PHILLIPS STATION, Calif. (AP) — California water officials say cities and farms can expect ample water supplies this summer after winter storms blanketed the Sierra Nevada, nearly doubling the snowpack average for this time of year.
The Department of Water Resources said Thursday the fifth and final survey at Phillips Station recorded 47 inches of snow depth and a snow water equivalent of 27.5 inches. That’s 188 percent of average for the location near Lake Tahoe.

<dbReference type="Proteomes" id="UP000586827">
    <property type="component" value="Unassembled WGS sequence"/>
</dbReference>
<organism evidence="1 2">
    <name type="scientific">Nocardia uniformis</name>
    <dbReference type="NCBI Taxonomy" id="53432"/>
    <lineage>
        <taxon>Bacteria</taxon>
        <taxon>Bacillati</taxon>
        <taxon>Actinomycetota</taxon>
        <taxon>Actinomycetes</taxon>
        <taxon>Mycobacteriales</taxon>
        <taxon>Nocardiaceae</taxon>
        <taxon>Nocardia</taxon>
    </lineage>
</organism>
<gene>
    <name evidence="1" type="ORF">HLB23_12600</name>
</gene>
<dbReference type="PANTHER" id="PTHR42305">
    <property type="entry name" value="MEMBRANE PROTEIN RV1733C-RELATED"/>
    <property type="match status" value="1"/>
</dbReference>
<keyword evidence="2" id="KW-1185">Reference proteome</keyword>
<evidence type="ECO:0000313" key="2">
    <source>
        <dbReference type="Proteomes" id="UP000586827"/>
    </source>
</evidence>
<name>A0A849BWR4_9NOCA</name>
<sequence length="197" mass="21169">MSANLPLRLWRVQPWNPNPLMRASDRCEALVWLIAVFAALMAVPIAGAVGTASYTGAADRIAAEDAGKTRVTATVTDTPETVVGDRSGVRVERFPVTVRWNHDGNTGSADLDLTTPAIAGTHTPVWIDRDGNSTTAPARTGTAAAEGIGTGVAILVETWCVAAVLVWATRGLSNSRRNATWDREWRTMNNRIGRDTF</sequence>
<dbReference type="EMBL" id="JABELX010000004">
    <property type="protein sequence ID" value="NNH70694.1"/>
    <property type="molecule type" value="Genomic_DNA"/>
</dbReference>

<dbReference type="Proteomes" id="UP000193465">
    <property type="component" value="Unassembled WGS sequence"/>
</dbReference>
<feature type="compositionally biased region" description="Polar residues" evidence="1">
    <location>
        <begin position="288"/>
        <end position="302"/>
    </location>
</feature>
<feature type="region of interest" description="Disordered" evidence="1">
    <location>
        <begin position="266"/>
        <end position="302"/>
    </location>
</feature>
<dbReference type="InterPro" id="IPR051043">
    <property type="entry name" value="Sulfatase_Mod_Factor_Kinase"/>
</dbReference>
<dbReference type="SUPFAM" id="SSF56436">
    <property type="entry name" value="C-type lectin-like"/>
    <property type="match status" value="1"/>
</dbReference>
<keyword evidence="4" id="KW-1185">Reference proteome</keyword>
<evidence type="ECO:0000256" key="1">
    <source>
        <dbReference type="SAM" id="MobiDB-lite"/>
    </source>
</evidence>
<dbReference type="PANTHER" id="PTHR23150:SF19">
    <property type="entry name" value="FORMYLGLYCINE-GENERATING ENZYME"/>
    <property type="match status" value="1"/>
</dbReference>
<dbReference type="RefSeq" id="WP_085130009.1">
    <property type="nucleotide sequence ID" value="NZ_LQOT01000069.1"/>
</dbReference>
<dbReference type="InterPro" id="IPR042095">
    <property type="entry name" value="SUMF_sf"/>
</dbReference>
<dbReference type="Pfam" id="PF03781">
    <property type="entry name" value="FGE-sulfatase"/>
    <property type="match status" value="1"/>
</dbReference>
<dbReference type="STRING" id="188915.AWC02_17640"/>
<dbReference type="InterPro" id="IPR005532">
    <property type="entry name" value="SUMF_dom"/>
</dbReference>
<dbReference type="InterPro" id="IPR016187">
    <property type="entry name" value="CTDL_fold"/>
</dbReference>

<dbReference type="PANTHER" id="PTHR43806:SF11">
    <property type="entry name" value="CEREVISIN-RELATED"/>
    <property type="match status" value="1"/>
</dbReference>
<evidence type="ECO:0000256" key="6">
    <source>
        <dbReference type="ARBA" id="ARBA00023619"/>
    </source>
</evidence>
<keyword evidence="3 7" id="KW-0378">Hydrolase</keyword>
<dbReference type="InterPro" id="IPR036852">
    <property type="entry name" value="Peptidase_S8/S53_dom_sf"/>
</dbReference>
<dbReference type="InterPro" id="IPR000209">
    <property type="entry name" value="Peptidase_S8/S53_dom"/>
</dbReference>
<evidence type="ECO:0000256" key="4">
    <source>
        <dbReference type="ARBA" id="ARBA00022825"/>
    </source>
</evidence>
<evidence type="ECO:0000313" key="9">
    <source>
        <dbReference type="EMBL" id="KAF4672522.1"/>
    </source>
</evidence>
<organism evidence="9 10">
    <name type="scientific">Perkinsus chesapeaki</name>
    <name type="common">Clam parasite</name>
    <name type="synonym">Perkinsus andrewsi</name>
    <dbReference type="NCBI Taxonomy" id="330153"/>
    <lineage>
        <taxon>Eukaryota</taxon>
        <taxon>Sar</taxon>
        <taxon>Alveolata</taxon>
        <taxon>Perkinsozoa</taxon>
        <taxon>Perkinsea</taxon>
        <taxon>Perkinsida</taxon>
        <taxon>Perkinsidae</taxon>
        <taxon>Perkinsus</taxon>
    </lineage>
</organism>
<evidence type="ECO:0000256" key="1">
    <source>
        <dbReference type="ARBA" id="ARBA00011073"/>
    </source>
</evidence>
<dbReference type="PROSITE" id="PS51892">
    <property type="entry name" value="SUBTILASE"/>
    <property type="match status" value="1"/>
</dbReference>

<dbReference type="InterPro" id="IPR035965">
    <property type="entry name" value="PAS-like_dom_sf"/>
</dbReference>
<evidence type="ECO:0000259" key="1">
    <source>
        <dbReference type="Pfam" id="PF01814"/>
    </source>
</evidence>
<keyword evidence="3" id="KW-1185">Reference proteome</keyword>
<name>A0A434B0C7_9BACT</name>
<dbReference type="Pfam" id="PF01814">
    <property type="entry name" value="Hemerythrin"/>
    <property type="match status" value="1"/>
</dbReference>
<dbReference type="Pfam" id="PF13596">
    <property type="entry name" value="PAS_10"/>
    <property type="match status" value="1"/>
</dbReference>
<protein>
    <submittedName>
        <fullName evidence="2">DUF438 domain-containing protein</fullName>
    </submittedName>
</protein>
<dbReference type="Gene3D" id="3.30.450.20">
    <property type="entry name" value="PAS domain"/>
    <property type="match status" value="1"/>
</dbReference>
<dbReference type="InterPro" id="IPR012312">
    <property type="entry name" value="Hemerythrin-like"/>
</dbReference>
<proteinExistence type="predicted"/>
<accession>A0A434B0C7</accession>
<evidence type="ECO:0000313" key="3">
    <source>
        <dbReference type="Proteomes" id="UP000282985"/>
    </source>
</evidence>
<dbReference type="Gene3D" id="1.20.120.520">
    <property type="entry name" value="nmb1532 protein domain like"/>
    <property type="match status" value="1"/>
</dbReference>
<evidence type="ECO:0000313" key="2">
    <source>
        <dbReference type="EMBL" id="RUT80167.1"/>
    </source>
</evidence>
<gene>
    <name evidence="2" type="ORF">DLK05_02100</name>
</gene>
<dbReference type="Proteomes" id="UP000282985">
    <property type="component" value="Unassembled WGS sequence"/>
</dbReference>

Just four years ago, then-Gov. Jerry Brown found a field at Phillips Station barren of any measureable snow amid a historic drought.
The amount of snow is measured monthly through the winter at more than 260 locations to help water managers plan for how much they can deliver to customers later in the year.
The snowpack supplies about 30 percent of the state’s water needs.